Saturday, July 07, 2012

Heather helps us all

Please check out this thoughtful blog post by Heather Thiessen, a patient I met a few months back in Saskatoon.  She tells her own story well and has some good thoughts for both providers and patients.  Excerpts:

Living with two chronic — and sometimes critical – neurological conditions made me realize that I had to start standing up and being an active partner with my health care team. No one else would be there to tell my side of the story or speak up for what I really wanted to do when my condition worsened or when it was time to explore new ways to get me back to my normal status.

The next chapter in my journey as a patient began when I was invited to be part of a patient panel for the Patient, Client and Family Centered Care Workshop in October 2010. This was a very emotional event for me, because I had to share some of my worst care experiences with many of the people who had cared for me. But I felt that doing this was an important part of my being able to be an advisor. Many of those who heard my stories came up to me afterwards and told me they too remembered the events and were so sorry for the pain I felt. This was a learning event not only for me but for them as well. After this, I was asked to be a patient advisor in both the Neurology and Rehab departments and the ICUs in Saskatoon.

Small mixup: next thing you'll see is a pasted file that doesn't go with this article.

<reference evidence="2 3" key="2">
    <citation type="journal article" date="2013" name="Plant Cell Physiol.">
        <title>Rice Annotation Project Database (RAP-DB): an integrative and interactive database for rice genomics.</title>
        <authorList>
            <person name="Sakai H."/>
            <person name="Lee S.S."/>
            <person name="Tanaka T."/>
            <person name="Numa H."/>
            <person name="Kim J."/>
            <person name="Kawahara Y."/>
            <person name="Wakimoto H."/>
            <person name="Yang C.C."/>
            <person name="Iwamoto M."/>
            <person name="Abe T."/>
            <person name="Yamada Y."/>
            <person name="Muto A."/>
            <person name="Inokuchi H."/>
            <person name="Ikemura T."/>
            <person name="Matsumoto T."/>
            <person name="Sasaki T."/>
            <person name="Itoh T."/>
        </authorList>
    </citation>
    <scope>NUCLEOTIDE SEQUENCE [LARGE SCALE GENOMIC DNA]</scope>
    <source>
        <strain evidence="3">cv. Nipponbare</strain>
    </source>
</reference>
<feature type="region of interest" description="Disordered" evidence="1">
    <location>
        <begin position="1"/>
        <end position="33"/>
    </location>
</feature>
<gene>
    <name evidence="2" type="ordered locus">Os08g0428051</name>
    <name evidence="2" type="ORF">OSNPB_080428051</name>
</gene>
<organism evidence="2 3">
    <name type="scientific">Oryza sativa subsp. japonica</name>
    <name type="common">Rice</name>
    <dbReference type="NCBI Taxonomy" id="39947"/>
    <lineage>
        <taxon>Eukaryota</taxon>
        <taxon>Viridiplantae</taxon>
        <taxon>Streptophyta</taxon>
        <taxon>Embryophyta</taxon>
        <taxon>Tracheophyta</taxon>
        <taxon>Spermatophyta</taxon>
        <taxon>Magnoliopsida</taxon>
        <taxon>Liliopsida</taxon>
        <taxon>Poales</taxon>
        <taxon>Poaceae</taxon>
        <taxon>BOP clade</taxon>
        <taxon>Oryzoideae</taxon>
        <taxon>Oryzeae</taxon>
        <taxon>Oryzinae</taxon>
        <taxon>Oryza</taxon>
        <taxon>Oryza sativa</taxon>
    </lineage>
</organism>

Is it scary being involved in these advisory boards? Absolutely! But when I see all the wonderful things that can come out of this work, I am happy that I’m involved and I’m happy when new families and patients join. I deeply care for those who have saved my life so many times. But health care, like most things, is not all rosy. If I can help make things better for staff, then I know things will be better for me and other patients.

Blogging feels like the next step in my evolution as a professional patient. I see it as a way to help bring the voice and perspective of patients and families to an even wider audience, to become part of a larger dialogue about making health care better. 

Trusting myself and listening to my inner voice has helped make me a better partner in my own care and get the best possible care possible. I hope that my stories and experiences resonate with others – not only patients and families – but also people managing and delivering health care.

1 comment:

Sharon said...

Hi: Last year the Canadian Patient Safety Institute had a Virtual Forum over the course of 5 days. Simply buy registering and following the sign in directions one could be online from home or, if registered, a classroom or office. While it was fascinatingly transcanada and very informative, the STAR event was the daily story told by a patient or the surviving family member.

I was impressed and in awe at how thoughtfully their stories were told, how each event affected the family and how constructive action took place. Most times the affected person or family member being part of review team or patient/ family/ hospital committee. Many stayed involved.

I understand that the 2012 event will keep this remarkable opening feature each day. What a great way of immediately focusing the audiences.

By going to the CPSI website, information from the forums is in the library as well as registration for the next such event.